Angry Rats and Scaredy Cats: Lessons from Competing Cognitive Homologies

Biological Theory 11 (4):224-240 (2016)
  Copy   BIBTEX


There have been several recent attempts to think about psychological kinds as homologies. Nevertheless, there are serious epistemic challenges for individuating homologous psychological kinds, or cognitive homologies. Some of these challenges are revealed when we look at competing claims of cognitive homology. This paper considers two competing homology claims that compare human anger with putative aggression systems of nonhuman animals. The competition between these hypotheses has been difficult to resolve in part because of what I call the boundary problem: boundaries between instances of psychological kinds (e.g., anger and fear) cannot be directly observed. Thus, there are distinctive difficulties for individuating psychological kinds across lineages. I draw four conclusions from this case study: First, recent evidence from the neuroscience of fear suggests that one of the proposed homologies involves a straightforward conflation of anger and fear. Second, this conflation arises because of the boundary problem. Third, there is an implicit constraint on the operational criteria that is easy to overlook in the psychological case. In this case, ignoring the constraint is part of the problem. Fourth, this is a clear case in which knowledge of homology cannot be accumulated piecemeal. Identifying homologs of human anger requires identifying homologs of fear.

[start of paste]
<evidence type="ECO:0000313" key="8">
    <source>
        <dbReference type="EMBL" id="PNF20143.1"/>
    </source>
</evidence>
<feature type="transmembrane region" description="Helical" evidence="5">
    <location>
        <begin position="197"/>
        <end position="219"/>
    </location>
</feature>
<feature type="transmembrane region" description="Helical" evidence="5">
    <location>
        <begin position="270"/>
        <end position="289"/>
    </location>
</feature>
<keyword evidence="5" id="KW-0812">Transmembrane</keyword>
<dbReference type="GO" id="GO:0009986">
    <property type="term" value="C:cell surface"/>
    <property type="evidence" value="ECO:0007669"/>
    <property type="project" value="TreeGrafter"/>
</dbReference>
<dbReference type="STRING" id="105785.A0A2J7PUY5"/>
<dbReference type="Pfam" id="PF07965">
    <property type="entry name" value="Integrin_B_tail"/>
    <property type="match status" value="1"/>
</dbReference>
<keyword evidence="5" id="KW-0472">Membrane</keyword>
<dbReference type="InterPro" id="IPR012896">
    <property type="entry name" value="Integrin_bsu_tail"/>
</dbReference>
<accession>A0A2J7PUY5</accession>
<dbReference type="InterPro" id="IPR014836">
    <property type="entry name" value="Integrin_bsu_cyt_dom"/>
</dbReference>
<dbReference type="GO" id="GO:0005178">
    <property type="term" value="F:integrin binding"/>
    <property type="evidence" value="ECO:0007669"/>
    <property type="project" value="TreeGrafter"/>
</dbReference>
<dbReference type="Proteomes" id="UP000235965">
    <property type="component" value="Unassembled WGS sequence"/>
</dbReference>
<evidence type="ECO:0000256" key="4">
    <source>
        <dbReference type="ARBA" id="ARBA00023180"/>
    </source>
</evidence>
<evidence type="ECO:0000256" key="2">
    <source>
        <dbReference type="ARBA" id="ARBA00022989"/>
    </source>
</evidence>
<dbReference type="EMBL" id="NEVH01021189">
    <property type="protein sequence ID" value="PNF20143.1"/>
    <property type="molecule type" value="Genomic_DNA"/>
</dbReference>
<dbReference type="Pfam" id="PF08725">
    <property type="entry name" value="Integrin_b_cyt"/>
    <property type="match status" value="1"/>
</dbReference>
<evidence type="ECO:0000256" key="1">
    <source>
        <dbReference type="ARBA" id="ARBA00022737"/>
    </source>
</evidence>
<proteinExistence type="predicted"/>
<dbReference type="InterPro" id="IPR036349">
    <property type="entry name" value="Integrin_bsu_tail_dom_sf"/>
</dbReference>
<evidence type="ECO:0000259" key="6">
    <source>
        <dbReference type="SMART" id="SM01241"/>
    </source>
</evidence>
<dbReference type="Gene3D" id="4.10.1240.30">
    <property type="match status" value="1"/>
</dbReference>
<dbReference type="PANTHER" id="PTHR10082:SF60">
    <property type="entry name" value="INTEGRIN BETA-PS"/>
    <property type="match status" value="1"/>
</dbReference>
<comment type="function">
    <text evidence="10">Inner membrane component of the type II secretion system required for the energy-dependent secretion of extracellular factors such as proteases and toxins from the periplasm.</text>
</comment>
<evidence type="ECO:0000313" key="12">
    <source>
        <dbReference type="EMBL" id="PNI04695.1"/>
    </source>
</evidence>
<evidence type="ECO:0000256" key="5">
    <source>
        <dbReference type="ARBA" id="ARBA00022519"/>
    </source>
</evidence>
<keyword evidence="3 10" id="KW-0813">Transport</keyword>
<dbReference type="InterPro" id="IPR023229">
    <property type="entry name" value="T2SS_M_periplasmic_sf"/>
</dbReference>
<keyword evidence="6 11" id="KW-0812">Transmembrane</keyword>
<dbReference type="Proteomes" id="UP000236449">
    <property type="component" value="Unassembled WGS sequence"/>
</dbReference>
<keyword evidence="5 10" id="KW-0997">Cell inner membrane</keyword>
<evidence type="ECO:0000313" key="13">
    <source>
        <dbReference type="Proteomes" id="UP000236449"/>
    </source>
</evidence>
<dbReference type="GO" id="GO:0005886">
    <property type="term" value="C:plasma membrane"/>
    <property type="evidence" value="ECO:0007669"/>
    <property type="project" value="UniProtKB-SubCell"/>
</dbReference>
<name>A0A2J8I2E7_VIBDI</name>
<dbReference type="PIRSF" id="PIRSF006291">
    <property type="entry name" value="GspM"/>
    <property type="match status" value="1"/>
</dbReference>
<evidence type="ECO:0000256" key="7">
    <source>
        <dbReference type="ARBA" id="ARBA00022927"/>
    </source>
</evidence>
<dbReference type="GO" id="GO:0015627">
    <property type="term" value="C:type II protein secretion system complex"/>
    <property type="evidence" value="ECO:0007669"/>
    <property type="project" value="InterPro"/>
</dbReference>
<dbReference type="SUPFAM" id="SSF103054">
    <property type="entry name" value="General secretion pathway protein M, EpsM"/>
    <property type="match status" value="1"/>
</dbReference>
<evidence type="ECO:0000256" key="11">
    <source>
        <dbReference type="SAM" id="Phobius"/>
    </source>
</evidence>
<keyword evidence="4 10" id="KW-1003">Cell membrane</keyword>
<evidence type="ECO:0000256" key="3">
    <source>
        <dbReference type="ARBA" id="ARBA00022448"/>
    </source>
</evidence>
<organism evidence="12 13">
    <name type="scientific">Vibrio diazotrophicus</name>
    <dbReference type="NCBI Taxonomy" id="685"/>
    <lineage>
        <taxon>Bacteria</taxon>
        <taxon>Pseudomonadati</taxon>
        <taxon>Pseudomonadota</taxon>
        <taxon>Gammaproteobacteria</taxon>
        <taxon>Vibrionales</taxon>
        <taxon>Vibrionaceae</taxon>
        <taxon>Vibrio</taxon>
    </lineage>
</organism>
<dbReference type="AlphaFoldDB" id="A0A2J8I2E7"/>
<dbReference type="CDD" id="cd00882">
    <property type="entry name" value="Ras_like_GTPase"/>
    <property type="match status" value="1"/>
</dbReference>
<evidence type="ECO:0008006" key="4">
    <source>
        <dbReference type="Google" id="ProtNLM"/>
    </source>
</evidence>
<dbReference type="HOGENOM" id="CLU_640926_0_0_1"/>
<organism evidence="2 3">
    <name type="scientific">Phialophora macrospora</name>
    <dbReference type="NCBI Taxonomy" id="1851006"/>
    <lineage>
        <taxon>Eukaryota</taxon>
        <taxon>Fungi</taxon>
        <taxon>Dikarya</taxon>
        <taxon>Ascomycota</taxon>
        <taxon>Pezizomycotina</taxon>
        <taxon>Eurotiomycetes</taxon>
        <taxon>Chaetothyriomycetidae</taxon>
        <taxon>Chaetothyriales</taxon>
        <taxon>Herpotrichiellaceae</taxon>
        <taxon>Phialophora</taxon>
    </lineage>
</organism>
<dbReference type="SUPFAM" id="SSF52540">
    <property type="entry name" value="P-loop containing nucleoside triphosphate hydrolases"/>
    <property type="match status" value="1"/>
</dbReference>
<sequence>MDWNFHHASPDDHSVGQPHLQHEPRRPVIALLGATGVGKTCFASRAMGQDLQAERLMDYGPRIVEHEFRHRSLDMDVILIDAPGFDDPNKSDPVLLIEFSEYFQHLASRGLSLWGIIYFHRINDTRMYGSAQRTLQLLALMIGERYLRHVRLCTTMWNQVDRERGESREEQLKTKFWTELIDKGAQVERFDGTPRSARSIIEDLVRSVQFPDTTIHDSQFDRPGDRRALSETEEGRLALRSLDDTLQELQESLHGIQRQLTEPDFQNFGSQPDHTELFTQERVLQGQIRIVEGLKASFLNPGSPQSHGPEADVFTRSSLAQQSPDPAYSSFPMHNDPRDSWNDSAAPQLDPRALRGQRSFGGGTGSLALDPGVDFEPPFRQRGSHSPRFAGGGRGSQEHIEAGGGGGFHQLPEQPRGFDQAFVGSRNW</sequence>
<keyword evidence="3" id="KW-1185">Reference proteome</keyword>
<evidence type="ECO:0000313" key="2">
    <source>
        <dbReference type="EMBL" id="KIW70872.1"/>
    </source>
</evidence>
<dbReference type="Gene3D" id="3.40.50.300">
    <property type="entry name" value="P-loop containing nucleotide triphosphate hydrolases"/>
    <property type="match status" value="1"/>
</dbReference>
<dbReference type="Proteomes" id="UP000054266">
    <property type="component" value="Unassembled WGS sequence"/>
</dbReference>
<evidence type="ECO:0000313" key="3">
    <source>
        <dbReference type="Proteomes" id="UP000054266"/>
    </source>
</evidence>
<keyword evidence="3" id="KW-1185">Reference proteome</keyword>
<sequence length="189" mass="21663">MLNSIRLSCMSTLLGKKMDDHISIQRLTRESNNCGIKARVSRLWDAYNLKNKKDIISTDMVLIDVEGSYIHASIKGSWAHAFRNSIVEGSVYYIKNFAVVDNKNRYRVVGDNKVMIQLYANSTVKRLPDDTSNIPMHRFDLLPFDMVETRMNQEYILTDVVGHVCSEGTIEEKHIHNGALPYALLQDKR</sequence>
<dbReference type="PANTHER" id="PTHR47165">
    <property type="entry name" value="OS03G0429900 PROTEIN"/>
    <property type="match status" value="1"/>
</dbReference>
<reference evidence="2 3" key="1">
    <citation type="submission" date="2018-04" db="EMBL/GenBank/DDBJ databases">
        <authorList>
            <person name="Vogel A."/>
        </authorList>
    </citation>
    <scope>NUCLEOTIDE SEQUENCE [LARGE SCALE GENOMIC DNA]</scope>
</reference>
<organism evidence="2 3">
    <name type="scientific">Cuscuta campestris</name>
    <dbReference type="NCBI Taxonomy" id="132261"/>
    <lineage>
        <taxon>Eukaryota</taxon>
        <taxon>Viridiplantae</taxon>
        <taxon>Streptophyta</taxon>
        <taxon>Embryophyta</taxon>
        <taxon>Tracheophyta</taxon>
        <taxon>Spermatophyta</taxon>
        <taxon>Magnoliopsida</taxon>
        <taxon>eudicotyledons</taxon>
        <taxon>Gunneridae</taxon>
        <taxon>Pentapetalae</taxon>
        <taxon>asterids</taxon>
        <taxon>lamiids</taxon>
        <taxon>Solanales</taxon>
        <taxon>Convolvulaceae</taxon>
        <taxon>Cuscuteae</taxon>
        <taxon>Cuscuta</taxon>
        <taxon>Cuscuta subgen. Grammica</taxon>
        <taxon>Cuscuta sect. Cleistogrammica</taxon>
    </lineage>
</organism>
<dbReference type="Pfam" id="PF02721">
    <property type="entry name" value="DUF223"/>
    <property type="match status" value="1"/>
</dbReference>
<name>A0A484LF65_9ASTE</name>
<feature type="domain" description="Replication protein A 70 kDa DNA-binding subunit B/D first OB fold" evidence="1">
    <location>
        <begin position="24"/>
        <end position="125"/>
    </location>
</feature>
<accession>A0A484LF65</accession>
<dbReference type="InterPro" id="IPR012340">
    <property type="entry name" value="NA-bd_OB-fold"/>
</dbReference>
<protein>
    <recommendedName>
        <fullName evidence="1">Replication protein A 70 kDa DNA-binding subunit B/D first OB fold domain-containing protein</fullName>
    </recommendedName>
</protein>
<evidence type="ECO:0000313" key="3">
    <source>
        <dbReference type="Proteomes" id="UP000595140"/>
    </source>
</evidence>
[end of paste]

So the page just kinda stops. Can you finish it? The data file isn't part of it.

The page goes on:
Similar books and articles

Biological universals and the nature of fear.Mohan Matthen - 1998 - Journal of Philosophy 95 (3):105-132.
Homology across inheritance systems.Russell Powell & Nicholas Shea - 2014 - Biology and Philosophy 29 (6):781-806.
Essay: Homology.Ingo Brigandt - 2011 - The Embryo Project Encyclopedia.
Neural reuse and cognitive homology.Vincent Bergeron - 2010 - Behavioral and Brain Sciences 33 (4):268-269.
The phenomena of homology.Paul Edmund Griffiths - 2007 - Biology and Philosophy 22 (5):643-658.
Homology in comparative, molecular, and evolutionary developmental biology: The radiation of a concept.Ingo Brigandt - 2003 - Journal of Experimental Zoology (Molecular and Developmental Evolution) 299:9-17.
A Study of Virtuous and Vicious Anger.Zac Cogley - 2014 - In Kevin Timpe & Craig Boyd (eds.), Virtues and Their Vices. Oxford University Press. pp. 199.
Homology and the origin of correspondence.Ingo Brigandt - 2002 - Biology and Philosophy 17 (3):389–407.


Added to PP

554 (#18,747)

6 months
71 (#20,527)

Historical graph of downloads
How can I increase my downloads?

Author's Profile

Isaac Wiegman
Texas State University

References found in this work

The Emotions.Nico H. Frijda - 1986 - Cambridge University Press.
Basic emotions.Paul Ekman - 1999 - In Tim Dalgleish & M. J. Powers (eds.), Handbook of Cognition and Emotion. Wiley. pp. 4--5.
Brains and behavior.Hilary Putnam - 1963 - In Ronald J. Butler (ed.), Analytical Philosophy: Second Series. Blackwell.

View all 23 references / Add more references